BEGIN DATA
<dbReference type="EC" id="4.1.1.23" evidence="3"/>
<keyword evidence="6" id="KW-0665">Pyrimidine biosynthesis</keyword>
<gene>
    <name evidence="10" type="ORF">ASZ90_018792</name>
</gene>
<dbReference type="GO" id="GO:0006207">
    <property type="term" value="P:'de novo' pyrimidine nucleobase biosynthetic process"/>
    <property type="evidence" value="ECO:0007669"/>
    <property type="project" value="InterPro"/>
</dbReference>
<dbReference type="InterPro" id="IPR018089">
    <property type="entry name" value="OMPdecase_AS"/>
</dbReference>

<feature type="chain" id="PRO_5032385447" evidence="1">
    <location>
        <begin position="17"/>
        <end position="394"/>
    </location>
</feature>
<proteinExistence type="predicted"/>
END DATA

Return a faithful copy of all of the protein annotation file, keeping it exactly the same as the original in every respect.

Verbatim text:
<dbReference type="EC" id="4.1.1.23" evidence="3"/>
<keyword evidence="6" id="KW-0665">Pyrimidine biosynthesis</keyword>
<gene>
    <name evidence="10" type="ORF">ASZ90_018792</name>
</gene>
<dbReference type="GO" id="GO:0006207">
    <property type="term" value="P:'de novo' pyrimidine nucleobase biosynthetic process"/>
    <property type="evidence" value="ECO:0007669"/>
    <property type="project" value="InterPro"/>
</dbReference>
<dbReference type="InterPro" id="IPR018089">
    <property type="entry name" value="OMPdecase_AS"/>
</dbReference>

<feature type="chain" id="PRO_5032385447" evidence="1">
    <location>
        <begin position="17"/>
        <end position="394"/>
    </location>
</feature>
<proteinExistence type="predicted"/>